Then we had our meal. We grabbed the food, and then we began asking questions. We had a sheet of paper at each table with questions: “What is your favorite verse in the Bible or the Quran?” “What is your favorite religious holiday?” “Tell us something about your family.”

There was a spectrum from more complex to simple. Then people could do what they wanted.

Q: What you describe is people within one community coming together, and you have hopes of building relationships that continue.

Right. We work locally.

Q: How do you measure peacemaking? What are your markers of success?

I’ll tell you what we do now. We want to get better at measuring success.

One thing is to count training events. Anytime we’re speaking to Christians, we challenge them to love and reach out and do peacemaking. That’s an activity. We don’t know all the fruit, but we do measure [the activity].

We just celebrated five years, and as I read all the documents and did the history of our staff, I realized that Peace Catalyst has put on at least one peacemaking event a week over five years.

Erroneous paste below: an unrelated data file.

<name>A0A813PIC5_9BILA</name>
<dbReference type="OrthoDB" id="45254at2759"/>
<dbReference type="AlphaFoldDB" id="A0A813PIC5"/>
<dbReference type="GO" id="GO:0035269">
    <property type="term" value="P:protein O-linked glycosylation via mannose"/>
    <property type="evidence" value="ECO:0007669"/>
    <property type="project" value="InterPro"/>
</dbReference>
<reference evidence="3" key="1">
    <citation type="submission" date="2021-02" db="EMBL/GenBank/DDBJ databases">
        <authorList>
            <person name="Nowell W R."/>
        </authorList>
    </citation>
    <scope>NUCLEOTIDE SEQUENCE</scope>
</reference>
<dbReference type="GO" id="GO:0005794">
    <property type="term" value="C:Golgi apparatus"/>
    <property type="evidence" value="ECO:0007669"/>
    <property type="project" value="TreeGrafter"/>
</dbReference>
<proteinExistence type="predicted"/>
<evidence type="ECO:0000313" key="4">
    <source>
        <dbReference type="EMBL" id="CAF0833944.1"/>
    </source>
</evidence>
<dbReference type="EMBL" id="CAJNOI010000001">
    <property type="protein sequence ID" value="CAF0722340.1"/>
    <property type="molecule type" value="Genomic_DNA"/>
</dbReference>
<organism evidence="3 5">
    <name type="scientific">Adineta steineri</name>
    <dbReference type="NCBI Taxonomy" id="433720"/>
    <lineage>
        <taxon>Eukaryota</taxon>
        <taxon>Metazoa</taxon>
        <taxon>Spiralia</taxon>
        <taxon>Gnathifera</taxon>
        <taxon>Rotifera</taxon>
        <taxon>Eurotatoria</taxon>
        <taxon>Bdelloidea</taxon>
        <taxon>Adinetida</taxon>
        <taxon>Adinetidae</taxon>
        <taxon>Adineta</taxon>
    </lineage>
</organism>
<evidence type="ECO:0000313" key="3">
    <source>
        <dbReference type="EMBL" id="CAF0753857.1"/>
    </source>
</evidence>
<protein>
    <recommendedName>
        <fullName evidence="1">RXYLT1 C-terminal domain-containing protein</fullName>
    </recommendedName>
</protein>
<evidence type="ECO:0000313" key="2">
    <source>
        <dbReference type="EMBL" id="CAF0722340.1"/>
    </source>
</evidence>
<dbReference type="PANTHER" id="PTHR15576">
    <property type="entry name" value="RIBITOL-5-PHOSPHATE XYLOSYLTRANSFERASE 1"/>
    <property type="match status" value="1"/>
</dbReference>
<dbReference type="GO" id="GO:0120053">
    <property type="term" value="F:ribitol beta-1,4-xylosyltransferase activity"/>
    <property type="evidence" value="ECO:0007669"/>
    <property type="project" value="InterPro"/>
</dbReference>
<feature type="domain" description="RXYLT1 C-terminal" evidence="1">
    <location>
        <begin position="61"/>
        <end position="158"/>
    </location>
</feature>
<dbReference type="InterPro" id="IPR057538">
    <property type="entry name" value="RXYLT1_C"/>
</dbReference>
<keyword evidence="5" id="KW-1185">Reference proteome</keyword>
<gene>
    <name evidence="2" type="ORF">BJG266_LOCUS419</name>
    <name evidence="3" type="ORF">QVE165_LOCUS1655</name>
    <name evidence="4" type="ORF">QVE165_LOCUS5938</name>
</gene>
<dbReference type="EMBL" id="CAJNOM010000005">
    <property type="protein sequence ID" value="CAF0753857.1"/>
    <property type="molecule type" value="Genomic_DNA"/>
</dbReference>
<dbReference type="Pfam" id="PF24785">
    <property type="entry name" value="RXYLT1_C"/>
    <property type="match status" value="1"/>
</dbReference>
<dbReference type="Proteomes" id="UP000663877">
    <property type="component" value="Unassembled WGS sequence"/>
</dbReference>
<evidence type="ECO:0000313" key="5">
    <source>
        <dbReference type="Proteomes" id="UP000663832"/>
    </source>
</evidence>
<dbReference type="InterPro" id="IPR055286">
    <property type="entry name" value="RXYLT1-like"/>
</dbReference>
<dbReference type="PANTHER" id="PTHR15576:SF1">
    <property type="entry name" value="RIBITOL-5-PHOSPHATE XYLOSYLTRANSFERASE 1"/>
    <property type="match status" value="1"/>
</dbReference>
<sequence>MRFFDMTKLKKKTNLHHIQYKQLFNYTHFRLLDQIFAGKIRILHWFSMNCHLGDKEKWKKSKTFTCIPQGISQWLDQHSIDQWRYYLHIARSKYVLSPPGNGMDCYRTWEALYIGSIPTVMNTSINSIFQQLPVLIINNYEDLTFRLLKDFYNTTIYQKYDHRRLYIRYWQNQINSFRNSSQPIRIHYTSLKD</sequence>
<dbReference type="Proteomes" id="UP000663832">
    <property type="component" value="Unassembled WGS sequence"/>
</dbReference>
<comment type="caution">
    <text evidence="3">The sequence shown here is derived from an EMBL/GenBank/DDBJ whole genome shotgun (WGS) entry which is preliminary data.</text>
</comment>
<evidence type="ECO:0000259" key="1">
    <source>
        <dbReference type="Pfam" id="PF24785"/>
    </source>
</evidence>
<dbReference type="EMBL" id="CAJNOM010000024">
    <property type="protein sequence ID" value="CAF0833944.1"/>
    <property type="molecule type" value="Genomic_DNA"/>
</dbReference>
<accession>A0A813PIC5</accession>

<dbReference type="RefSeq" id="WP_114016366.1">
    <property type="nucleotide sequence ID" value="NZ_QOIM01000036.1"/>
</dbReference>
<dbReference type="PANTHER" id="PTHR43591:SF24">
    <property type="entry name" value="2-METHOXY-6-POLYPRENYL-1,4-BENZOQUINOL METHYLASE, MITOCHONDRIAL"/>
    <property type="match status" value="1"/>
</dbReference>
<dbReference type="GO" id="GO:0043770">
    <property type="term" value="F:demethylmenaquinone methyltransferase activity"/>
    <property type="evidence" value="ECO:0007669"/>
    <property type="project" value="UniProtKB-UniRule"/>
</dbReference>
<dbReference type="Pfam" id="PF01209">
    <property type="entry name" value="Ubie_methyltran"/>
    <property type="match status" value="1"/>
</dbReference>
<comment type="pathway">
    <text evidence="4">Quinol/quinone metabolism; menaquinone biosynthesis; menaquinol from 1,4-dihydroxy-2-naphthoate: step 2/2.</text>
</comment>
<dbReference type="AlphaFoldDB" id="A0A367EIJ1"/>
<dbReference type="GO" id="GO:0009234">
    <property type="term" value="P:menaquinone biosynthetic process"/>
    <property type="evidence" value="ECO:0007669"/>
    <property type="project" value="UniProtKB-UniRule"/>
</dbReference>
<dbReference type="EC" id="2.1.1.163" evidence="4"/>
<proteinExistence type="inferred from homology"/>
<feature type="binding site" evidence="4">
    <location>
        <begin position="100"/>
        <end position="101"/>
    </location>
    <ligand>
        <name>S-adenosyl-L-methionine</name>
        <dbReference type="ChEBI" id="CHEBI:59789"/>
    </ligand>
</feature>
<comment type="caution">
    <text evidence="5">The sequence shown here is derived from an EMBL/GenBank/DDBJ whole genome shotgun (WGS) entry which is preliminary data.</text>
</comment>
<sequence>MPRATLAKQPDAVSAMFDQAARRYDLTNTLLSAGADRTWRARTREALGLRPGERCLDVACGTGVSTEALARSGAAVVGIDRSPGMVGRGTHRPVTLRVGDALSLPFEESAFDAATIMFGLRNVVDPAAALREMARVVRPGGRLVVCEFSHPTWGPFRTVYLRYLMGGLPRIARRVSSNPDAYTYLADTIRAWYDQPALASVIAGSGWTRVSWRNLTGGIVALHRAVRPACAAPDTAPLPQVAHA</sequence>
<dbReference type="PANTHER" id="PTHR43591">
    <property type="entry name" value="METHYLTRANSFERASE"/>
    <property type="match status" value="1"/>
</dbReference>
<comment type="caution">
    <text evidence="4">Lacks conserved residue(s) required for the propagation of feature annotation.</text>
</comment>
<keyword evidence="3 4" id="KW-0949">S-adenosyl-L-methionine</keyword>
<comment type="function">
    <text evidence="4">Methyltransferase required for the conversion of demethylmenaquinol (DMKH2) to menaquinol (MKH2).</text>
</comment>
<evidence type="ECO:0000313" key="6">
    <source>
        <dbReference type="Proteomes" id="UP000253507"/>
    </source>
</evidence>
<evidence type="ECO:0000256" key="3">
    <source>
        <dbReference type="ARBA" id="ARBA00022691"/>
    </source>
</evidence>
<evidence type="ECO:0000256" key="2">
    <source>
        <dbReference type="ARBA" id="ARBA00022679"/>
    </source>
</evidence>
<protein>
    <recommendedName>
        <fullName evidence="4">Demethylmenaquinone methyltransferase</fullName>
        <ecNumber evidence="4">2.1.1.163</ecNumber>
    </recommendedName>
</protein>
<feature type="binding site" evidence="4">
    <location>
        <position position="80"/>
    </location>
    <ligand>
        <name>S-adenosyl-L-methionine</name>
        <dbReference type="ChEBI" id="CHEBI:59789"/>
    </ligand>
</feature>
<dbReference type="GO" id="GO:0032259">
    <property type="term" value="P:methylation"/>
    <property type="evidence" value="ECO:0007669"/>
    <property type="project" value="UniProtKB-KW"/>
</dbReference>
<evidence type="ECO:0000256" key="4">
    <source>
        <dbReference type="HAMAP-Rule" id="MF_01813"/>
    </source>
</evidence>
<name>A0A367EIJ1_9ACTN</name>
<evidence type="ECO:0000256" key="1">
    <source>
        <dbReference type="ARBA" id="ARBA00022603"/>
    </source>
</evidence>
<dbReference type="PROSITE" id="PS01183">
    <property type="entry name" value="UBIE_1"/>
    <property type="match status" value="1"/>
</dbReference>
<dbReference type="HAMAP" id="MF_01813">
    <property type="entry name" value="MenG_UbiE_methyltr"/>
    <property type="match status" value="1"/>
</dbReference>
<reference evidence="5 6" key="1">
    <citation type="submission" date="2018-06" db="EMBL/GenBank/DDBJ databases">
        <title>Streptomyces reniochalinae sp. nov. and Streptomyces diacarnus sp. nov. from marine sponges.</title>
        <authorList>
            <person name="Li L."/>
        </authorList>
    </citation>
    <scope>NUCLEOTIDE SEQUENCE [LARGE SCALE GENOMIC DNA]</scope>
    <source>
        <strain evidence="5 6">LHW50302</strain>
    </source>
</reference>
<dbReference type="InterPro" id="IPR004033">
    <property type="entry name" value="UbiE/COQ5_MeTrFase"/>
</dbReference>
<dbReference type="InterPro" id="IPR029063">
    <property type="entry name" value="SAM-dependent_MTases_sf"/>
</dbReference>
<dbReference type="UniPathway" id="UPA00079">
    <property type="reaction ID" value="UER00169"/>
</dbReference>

As for breaking down barriers, building bridges of love, dealing with prejudices -- in terms of success, I’d say a couple of things.

Remember earlier I said we had the mosque over and shared halal barbecue? I had a good relationship with the president of the mosque and the imam there, and just recently, a former Marine and a bunch of bikers came to the mosque to intimidate. They wore graphic, gross shirts, and they brought firearms. This was high-powered.

Well, a Peace Catalyst co-founder Jim Mullins along with Adam Estle and Usama Shami had only one day’s notice [of the protest event], but they got about 150 Christians to the mosque prior to the coming of the bikers. Their goal was just to build a wall of prayer and peace so there would be no violence. It was an amazing story.

That’s an example of something that could have been violent.

Q: But the groundwork paid off.

Because of all the relationships and all the people working together, it was peaceful. In fact, there were a number of the bikers that took their shirts off and turned them inside out, because they were embarrassed once they met Muslims that were reaching out very warmly.

How do you measure something like that? What’s the impact? I think it’s going to be long-term. We’re still learning. We’ve got a ways to go in terms of how to measure peacemaking. But certainly, the seeds were planted.

Q: Is there a tension between your evangelicalism and your peacemaking, either for you or for the Muslims you work with?

When Peace Catalyst started, I was trying to raise money and we were sharing with a number of people, and one woman said, “But if people don’t come to Christ, everything is worthless.” I think that summarizes how some evangelicals feel.